Tips On Choosing A Licensed Child Care Service

Tips On Choosing A Licensed Child Care Service

A licensed group child care service allows children to learn and play in a healthy, secure, and friendly environment. Some of the questions a parent should ask when looking for a licensed group child care service are:

  • Is group child care what I really want for my child?
  • Do I want it to be close to home or work?
  • Do the hours fit my schedule?
  • Would I feel comfortable leaving my child there?
  • Can I afford it?

A parent or care giver will answer these questions differently according to the situation and needs of the child. However, there are some basics things that all parents and caregivers should look for in a group child care service. . The following document, prepared by the New York City Department of Health and Mental Hygiene, Bureau of Child Care, tells you what some of those things are and suggests how you can find them.

Start your search early

  • If possible, give yourself at least three months to find a good program.
  • Call the New York City Department of Health and Mental Hygiene, Bureau of Child Care for names of licensed services.
  • Call the Administration for Children's Services (ACS) Vacancy Information number to find out if you are eligible for publicly funded child care services.
  • Talk to relatives, friends, and neighbors. They may be able to recommend child care services or tell you which to avoid, based on their own experiences.

Compare your choices

  • Always visit a service before enrolling your child, no matter how highly the service was recommended.
  • Visit more than one service so that you can compare the types and quality of services provided.
  • Visit each service before enrollment.
  • Talk to the director, look at the service, and visit all classes, especially the ones your child will be in.

Questions to ask during your visit

  • Is the service licensed? All out of home child care services for seven or more children under 6 years of age must be licensed by the New York City Department of Health and Mental Hygiene, Bureau of Child Care.
  • Can you drop in to see your child without calling first? According to New York City and State laws, parents must be able to see their children or take them out of the service at anytime.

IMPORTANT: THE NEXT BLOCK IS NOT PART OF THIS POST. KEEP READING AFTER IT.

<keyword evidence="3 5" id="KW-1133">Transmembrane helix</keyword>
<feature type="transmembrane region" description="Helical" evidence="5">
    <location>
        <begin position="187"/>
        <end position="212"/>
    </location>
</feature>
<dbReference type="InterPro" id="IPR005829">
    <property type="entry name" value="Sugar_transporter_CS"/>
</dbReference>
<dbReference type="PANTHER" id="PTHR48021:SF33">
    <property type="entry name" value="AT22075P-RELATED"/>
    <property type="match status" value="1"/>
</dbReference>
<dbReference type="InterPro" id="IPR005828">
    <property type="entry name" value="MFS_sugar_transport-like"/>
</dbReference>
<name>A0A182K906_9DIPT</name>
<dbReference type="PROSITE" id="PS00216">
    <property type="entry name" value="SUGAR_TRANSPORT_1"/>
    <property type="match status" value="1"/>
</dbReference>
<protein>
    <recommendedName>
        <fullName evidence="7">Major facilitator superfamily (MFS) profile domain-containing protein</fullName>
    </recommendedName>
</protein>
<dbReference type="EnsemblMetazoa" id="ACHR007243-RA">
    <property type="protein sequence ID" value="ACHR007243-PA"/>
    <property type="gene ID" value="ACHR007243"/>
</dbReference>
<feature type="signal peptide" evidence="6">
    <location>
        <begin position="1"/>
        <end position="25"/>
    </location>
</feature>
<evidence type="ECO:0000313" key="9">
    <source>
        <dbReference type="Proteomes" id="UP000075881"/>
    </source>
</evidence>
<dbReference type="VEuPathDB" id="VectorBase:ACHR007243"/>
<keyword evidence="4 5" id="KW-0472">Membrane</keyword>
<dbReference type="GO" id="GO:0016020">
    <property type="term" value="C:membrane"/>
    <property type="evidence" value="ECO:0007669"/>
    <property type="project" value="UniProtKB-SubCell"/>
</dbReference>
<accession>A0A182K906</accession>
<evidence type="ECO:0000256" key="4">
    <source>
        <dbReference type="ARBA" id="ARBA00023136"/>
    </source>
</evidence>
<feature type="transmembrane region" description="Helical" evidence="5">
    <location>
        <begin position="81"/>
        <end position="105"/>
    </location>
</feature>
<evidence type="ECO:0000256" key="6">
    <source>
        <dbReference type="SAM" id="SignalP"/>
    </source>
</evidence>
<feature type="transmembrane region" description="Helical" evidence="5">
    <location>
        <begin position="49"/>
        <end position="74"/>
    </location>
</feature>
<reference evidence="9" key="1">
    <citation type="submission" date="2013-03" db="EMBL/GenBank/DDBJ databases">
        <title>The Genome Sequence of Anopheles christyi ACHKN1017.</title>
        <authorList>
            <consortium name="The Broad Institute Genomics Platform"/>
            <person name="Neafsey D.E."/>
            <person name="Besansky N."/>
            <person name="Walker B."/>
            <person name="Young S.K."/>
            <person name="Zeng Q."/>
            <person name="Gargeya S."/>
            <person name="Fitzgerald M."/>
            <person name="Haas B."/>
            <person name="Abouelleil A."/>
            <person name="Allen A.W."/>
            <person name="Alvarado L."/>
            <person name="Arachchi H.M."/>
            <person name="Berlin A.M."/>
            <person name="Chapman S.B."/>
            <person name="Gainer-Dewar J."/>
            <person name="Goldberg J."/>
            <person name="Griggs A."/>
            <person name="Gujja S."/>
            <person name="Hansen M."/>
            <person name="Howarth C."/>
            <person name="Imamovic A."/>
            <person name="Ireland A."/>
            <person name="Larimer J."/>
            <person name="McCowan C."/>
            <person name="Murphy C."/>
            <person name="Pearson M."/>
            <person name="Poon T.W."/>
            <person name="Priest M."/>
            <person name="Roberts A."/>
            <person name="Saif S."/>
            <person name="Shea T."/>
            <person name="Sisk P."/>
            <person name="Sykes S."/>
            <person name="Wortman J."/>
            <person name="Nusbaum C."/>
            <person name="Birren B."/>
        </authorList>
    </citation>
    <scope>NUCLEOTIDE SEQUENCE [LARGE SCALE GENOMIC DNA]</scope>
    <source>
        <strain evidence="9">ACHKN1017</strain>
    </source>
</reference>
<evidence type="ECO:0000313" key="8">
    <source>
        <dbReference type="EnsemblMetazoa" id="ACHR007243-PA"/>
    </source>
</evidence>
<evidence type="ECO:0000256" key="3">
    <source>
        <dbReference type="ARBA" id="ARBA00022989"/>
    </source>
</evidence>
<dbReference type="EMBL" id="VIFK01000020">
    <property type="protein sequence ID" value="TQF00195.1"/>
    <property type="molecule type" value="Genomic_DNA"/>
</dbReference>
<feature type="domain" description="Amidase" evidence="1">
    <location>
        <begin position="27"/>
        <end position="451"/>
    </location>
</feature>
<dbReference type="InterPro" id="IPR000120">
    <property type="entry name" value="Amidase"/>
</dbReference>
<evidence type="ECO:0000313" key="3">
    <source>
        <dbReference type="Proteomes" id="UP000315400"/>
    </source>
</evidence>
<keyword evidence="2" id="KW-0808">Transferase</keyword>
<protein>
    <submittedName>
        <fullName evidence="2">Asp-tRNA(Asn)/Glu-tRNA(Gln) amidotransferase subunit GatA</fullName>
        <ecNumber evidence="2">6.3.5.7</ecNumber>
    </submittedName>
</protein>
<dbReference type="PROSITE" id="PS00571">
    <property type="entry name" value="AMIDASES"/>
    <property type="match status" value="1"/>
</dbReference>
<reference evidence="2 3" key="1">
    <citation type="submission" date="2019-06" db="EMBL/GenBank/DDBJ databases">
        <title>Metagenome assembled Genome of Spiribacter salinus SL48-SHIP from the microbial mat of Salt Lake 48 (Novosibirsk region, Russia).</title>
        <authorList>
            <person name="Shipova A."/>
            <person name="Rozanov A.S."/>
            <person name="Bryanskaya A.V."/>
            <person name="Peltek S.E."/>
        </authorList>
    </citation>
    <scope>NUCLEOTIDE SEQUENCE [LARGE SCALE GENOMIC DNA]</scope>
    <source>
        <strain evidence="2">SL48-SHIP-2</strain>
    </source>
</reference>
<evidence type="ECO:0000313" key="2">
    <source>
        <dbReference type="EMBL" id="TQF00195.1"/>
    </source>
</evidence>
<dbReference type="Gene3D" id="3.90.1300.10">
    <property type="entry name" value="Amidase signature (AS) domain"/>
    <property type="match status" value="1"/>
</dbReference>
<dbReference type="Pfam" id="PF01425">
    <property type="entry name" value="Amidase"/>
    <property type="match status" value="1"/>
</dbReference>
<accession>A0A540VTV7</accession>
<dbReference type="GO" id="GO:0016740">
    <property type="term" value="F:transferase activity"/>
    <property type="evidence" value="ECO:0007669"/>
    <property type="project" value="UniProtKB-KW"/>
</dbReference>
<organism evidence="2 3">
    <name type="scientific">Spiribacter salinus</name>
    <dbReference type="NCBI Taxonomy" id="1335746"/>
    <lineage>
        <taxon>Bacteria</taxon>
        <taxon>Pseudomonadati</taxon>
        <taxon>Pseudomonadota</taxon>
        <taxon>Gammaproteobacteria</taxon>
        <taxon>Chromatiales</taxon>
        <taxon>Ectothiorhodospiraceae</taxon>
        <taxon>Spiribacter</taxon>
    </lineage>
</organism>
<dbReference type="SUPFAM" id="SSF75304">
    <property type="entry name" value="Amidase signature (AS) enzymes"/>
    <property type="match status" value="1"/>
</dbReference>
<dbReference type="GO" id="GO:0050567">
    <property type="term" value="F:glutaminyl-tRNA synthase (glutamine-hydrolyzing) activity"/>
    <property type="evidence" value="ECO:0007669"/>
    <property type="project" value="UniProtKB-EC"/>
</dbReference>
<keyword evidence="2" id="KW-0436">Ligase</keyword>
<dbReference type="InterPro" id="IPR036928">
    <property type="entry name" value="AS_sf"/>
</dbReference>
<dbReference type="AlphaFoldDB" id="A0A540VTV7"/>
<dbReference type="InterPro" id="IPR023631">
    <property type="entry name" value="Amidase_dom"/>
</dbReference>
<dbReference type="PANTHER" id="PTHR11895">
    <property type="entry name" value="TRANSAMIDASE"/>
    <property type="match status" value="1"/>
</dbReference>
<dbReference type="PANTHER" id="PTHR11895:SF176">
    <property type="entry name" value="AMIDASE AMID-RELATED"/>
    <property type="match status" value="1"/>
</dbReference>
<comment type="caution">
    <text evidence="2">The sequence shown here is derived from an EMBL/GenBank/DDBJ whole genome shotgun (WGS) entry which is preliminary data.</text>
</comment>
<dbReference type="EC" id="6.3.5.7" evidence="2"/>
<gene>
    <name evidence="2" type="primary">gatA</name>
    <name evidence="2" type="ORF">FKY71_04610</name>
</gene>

• Do the director and group teachers have experience and training in child care? In order to best help the children learn and grow, the director and teaching staff of licensed services must have special training and degrees in teaching young children.
  • Is there enough staff to give the children the attention they need? There should be at least one teacher and one assistant for each group of 10 two year olds, 15 three year olds, 20 four year olds, and 25 five year olds.
  • Is the staff available for parental conferences? The staff should keep parents informed about their children's progress and problems. Parents should have a chance to discuss the policies and operations of the service.
  • Does the service provide meals? All services should provide time for a mid-morning and mid-afternoon snack. Some services also serve breakfast and lunch. If lunch and snack are not served, parents must provide home-packed lunches and snacks and the service must have a refrigerator for storing them.
  • Do the children get a rest period during the day? Children attending full-child programs must have quiet, relaxed period of about one hour a child. The service must provide separate cots, cribs or mats for each child to rest.
  • Are special health exams required for the children and staff? According to the New York City Department of Health and Mental Hygiene, the service must require that children be up to date with their immunization and have regular health exams. The staff must have yearly health exams and TB test (PPD).
  • Are sick children properly cared for? The service must give parents specific instructions about when a sick child must be kept at home. The service must have a plan for separating sick children from the other children until the parents can pick them up.

Make a decision

  • After your visit, go home and think about what you saw.
  • Visit other services and compare what you saw at each of them.
  • Think about your feelings when you visited each service.
  • Call the service director or the Bureau of Child Care again if you have further questions.
  • Be sure that the service you choose has a current license and meets your needs for location, hours, and cost.
  • Go over the checklist for each service you visited before making the choice.
  • Ask yourself: Would I feel comfortable leaving my child at the service.

For more information, call 311.